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Published December 2012 | public
Journal Article

Microglia in the Cerebral Cortex in Autism


We immunocytochemically identified microglia in fronto-insular (FI) and visual cortex (VC) in autopsy brains of well-phenotyped subjects with autism and matched controls, and stereologically quantified the microglial densities. Densities were determined blind to phenotype using an optical fractionator probe. In FI, individuals with autism had significantly more microglia compared to controls (p = 0.02). One such subject had a microglial density in FI within the control range and was also an outlier behaviorally with respect to other subjects with autism. In VC, microglial densities were also significantly greater in individuals with autism versus controls (p = 0.0002). Since we observed increased densities of microglia in two functionally and anatomically disparate cortical areas, we suggest that these immune cells are probably denser throughout cerebral cortex in brains of people with autism.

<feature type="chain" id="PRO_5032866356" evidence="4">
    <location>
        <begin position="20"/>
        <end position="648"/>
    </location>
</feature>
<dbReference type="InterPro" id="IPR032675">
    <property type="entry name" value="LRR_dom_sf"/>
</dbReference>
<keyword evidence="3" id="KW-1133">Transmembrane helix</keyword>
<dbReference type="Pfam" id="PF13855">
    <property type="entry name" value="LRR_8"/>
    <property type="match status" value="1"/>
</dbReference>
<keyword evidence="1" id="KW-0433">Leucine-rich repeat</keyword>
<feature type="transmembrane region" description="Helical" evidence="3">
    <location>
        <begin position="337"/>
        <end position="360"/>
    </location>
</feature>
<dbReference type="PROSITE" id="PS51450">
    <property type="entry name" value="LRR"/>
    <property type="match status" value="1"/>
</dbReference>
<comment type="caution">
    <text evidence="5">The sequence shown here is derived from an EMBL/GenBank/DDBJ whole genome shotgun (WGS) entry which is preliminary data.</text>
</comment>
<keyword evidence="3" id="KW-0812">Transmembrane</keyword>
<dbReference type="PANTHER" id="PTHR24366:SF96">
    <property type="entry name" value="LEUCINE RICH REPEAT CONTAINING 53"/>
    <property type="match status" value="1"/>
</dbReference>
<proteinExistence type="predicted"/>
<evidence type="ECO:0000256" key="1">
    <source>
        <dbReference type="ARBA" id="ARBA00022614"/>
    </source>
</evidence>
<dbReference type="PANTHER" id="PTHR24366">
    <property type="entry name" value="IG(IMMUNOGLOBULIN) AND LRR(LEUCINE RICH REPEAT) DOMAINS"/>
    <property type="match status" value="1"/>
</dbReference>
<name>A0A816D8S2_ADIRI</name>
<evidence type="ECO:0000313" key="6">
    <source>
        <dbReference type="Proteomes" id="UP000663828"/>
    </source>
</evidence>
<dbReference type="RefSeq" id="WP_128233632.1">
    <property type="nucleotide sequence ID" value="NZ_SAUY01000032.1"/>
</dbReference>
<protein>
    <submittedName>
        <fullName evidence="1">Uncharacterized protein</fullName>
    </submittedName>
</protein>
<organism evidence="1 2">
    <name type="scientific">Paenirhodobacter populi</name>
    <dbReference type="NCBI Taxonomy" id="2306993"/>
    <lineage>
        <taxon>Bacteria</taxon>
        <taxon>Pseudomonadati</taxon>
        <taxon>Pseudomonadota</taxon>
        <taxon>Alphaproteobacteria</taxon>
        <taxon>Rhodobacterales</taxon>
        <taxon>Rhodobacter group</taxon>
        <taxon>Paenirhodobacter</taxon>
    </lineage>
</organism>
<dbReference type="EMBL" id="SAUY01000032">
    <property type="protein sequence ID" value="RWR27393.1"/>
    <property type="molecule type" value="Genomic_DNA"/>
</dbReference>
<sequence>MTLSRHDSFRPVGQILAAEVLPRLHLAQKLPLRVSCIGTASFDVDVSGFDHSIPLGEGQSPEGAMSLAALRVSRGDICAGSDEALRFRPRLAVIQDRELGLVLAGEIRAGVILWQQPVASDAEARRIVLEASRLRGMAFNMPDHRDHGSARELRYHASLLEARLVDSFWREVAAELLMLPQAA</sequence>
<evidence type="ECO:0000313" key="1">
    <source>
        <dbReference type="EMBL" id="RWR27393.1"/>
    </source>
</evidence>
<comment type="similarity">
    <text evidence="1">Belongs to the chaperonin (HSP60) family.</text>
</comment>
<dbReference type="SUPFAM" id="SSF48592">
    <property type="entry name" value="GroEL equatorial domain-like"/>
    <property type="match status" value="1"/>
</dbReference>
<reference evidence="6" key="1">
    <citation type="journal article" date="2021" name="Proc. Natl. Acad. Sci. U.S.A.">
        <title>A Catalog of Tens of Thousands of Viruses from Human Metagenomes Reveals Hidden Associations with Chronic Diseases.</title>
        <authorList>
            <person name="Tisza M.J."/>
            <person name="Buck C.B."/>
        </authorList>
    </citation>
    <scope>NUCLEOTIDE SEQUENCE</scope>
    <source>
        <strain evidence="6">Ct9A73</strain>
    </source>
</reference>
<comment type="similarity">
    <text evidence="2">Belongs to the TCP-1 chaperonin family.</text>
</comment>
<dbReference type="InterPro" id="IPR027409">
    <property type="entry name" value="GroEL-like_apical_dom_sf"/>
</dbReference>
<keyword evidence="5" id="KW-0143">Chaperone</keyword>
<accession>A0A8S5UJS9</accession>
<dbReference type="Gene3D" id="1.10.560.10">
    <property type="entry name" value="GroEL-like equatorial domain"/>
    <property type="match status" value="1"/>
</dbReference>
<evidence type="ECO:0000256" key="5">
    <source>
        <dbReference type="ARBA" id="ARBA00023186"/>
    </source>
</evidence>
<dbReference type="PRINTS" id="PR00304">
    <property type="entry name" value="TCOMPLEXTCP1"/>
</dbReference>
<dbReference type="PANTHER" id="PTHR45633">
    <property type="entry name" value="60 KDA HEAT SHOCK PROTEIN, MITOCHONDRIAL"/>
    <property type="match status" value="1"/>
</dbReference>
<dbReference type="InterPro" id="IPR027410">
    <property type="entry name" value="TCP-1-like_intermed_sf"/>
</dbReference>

Additional Information

© 2012 Springer Science+Business Media, LLC. Published online: 31 March 2012. This work was supported by grants from the Simons Foundation (SFARI #137661), the James S. McDonnell Foundation, and by NIH grant MH089406. The brain tissue and related anonymous phenotypic information was obtained from the NICHD Brain and Tissue Bank for Developmental Disorders. We especially thank Dr. Ronald Zielke, Robert Johnson and Melissa Davis for providing the brain tissue and anonymous clinical records; our study would not have been possible without their dedicated service. We thank the anonymous reviewers for their helpful comments and criticisms.

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